The bucket of preserved fish opens, but it doesn’t smell as bad as you might think. Like vinegar, with a hint of sardine. OK, maybe it’s bad, but if you’re Ben Frable, manager of the Marine Vertebrate Collection at Scripps Institution of Oceanography, you’re used to it.
Frable removes the contents: an oarfish, the longest bony fish alive, tightly curled to fit inside its shipping container.
The 15-foot creature uncurls in front of me like a fishy Fruit Roll-Up. Frable and an undergraduate assistant measure and photograph the fish before preparing it for its future afterlife in the Marine Vertebrate Collection.
In a windowless area of Vaughan Hall, shielded from the San Diego sun that would otherwise damage the preserved organisms, the oarfish will join the other two million fish suspended silently in their alcohol seas, a mausoleum of 140,000 jars representing more than 6,000 different marine fish species.
But they’re not entombed here; these specimens are all available to the scientific community, both near and far, and have many tales to tell even in their lifeless state.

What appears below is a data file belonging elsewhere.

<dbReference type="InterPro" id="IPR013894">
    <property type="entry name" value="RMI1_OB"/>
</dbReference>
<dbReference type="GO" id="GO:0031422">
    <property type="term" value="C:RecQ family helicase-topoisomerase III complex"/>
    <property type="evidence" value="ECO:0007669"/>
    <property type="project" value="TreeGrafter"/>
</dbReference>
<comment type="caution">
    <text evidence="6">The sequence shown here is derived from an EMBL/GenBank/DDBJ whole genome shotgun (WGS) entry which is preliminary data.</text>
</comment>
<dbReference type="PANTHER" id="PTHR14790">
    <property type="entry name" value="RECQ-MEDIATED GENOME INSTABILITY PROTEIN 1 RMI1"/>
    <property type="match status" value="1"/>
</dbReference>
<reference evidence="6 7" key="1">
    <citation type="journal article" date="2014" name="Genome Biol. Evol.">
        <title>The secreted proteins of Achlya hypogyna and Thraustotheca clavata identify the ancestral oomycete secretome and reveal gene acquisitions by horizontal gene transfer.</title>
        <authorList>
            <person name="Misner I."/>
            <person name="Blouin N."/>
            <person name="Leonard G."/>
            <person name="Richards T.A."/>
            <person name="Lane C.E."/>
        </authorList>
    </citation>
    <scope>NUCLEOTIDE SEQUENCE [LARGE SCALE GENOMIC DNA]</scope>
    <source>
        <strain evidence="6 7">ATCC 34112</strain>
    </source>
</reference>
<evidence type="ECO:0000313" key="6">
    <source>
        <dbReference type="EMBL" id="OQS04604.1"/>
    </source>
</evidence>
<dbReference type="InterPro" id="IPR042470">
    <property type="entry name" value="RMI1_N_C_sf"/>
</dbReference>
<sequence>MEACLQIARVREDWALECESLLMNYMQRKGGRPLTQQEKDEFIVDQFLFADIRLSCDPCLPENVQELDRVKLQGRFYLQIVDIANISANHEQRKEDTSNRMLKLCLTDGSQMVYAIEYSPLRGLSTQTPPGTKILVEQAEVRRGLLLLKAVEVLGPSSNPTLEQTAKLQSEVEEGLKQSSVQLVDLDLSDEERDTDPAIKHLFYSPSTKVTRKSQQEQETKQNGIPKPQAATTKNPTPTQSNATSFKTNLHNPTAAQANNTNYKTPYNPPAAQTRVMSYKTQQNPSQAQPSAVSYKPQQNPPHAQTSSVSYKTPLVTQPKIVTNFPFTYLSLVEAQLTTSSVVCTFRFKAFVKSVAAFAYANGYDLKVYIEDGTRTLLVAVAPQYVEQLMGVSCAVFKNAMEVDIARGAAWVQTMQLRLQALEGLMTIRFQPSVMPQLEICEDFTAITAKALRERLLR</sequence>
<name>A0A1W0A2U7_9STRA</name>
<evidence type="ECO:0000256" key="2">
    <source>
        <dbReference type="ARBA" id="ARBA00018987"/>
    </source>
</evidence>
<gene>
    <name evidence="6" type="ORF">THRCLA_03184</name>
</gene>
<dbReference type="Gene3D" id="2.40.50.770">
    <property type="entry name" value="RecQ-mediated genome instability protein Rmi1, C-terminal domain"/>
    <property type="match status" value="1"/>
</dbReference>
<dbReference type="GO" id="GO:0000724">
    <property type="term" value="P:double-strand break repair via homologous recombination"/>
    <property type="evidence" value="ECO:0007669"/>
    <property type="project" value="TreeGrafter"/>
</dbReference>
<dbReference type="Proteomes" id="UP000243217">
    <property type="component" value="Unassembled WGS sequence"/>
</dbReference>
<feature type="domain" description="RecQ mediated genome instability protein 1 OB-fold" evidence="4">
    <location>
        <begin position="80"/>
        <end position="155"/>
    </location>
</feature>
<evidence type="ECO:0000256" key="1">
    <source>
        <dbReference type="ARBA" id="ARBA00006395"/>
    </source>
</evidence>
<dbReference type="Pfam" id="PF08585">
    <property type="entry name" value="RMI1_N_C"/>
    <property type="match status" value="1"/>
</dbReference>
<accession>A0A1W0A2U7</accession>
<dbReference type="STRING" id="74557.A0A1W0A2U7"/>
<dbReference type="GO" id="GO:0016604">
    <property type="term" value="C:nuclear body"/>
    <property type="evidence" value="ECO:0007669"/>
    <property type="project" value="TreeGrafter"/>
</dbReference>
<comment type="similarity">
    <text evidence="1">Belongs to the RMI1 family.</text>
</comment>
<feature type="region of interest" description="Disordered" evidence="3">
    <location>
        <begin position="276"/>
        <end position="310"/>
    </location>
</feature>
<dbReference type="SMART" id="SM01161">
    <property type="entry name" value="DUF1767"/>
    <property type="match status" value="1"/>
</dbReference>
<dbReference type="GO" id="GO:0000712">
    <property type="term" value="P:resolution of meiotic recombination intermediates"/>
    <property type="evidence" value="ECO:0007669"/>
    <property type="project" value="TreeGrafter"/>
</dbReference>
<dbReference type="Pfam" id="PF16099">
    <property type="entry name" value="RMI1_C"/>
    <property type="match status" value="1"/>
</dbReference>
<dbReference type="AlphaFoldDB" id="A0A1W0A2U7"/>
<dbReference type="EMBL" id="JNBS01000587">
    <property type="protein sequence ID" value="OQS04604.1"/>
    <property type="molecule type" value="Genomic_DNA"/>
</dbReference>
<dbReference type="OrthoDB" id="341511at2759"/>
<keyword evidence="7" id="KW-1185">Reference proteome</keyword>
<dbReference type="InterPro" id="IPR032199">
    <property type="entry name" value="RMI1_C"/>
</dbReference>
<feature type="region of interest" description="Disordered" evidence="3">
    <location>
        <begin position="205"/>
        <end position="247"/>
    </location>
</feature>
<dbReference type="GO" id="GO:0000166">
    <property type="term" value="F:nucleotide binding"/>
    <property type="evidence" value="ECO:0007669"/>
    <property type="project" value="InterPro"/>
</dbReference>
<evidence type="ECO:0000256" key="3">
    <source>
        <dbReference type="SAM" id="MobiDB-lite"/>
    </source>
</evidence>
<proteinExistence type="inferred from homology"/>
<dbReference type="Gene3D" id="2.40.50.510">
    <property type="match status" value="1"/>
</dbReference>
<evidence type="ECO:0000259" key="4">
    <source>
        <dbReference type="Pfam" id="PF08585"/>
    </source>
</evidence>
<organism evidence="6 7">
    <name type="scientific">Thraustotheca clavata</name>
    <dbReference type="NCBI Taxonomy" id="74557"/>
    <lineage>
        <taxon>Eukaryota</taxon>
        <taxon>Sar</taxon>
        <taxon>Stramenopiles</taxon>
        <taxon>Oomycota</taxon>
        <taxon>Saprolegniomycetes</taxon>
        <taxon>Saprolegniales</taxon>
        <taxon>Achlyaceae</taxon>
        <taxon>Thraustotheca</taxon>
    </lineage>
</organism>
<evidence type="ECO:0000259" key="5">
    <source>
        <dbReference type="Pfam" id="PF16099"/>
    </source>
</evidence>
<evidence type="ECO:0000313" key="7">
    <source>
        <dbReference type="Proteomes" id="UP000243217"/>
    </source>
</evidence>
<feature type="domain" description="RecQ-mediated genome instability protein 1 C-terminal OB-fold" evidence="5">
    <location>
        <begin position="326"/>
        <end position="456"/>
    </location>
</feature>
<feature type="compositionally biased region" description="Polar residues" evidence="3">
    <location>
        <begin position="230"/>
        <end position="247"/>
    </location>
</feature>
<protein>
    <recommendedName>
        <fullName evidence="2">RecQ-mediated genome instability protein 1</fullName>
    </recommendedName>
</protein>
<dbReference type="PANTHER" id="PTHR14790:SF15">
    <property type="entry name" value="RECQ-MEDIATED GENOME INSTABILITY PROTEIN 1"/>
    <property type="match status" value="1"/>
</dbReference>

About Scripps Oceanography
Scripps Institution of Oceanography at the University of California San Diego is one of the world’s most important centers for global earth science research and education. In its second century of discovery, Scripps scientists work to understand and protect the planet, and investigate our oceans, Earth, and atmosphere to find solutions to our greatest environmental challenges. Scripps offers unparalleled education and training for the next generation of scientific and environmental leaders through its undergraduate, master’s and doctoral programs. The institution also operates a fleet of four oceanographic research vessels, and is home to Birch Aquarium at Scripps, the public exploration center that welcomes 500,000 visitors each year.